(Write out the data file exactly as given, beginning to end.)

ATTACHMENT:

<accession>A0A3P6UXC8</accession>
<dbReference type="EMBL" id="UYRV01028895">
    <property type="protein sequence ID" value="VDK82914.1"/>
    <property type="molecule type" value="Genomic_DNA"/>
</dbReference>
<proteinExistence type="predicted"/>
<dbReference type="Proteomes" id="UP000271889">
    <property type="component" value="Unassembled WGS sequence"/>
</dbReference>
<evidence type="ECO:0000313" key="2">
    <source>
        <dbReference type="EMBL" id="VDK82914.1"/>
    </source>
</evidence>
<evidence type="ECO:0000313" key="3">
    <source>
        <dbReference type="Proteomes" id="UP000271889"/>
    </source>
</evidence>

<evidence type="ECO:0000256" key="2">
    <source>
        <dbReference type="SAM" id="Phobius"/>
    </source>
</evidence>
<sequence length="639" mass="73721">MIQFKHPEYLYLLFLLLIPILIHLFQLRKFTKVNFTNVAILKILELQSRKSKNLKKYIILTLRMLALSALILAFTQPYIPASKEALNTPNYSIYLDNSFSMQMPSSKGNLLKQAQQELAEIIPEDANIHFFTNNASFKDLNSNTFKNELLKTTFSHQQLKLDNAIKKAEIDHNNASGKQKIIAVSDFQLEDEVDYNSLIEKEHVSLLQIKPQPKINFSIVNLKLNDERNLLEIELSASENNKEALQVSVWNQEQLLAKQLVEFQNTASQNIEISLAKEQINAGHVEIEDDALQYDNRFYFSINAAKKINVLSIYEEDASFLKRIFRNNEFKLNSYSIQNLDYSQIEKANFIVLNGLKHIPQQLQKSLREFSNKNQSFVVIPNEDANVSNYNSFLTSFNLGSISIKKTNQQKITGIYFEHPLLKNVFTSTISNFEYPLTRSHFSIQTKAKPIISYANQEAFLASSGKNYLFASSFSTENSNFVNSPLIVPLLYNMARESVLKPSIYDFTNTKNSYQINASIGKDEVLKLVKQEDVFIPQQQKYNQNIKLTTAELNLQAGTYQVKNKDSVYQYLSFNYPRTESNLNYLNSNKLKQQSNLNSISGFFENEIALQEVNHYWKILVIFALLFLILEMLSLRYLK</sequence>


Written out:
<accession>A0A3P6UXC8</accession>
<dbReference type="EMBL" id="UYRV01028895">
    <property type="protein sequence ID" value="VDK82914.1"/>
    <property type="molecule type" value="Genomic_DNA"/>
</dbReference>
<proteinExistence type="predicted"/>
<dbReference type="Proteomes" id="UP000271889">
    <property type="component" value="Unassembled WGS sequence"/>
</dbReference>
<evidence type="ECO:0000313" key="2">
    <source>
        <dbReference type="EMBL" id="VDK82914.1"/>
    </source>
</evidence>
<evidence type="ECO:0000313" key="3">
    <source>
        <dbReference type="Proteomes" id="UP000271889"/>
    </source>
</evidence>

<evidence type="ECO:0000256" key="2">
    <source>
        <dbReference type="SAM" id="Phobius"/>
    </source>
</evidence>
<sequence length="639" mass="73721">MIQFKHPEYLYLLFLLLIPILIHLFQLRKFTKVNFTNVAILKILELQSRKSKNLKKYIILTLRMLALSALILAFTQPYIPASKEALNTPNYSIYLDNSFSMQMPSSKGNLLKQAQQELAEIIPEDANIHFFTNNASFKDLNSNTFKNELLKTTFSHQQLKLDNAIKKAEIDHNNASGKQKIIAVSDFQLEDEVDYNSLIEKEHVSLLQIKPQPKINFSIVNLKLNDERNLLEIELSASENNKEALQVSVWNQEQLLAKQLVEFQNTASQNIEISLAKEQINAGHVEIEDDALQYDNRFYFSINAAKKINVLSIYEEDASFLKRIFRNNEFKLNSYSIQNLDYSQIEKANFIVLNGLKHIPQQLQKSLREFSNKNQSFVVIPNEDANVSNYNSFLTSFNLGSISIKKTNQQKITGIYFEHPLLKNVFTSTISNFEYPLTRSHFSIQTKAKPIISYANQEAFLASSGKNYLFASSFSTENSNFVNSPLIVPLLYNMARESVLKPSIYDFTNTKNSYQINASIGKDEVLKLVKQEDVFIPQQQKYNQNIKLTTAELNLQAGTYQVKNKDSVYQYLSFNYPRTESNLNYLNSNKLKQQSNLNSISGFFENEIALQEVNHYWKILVIFALLFLILEMLSLRYLK</sequence>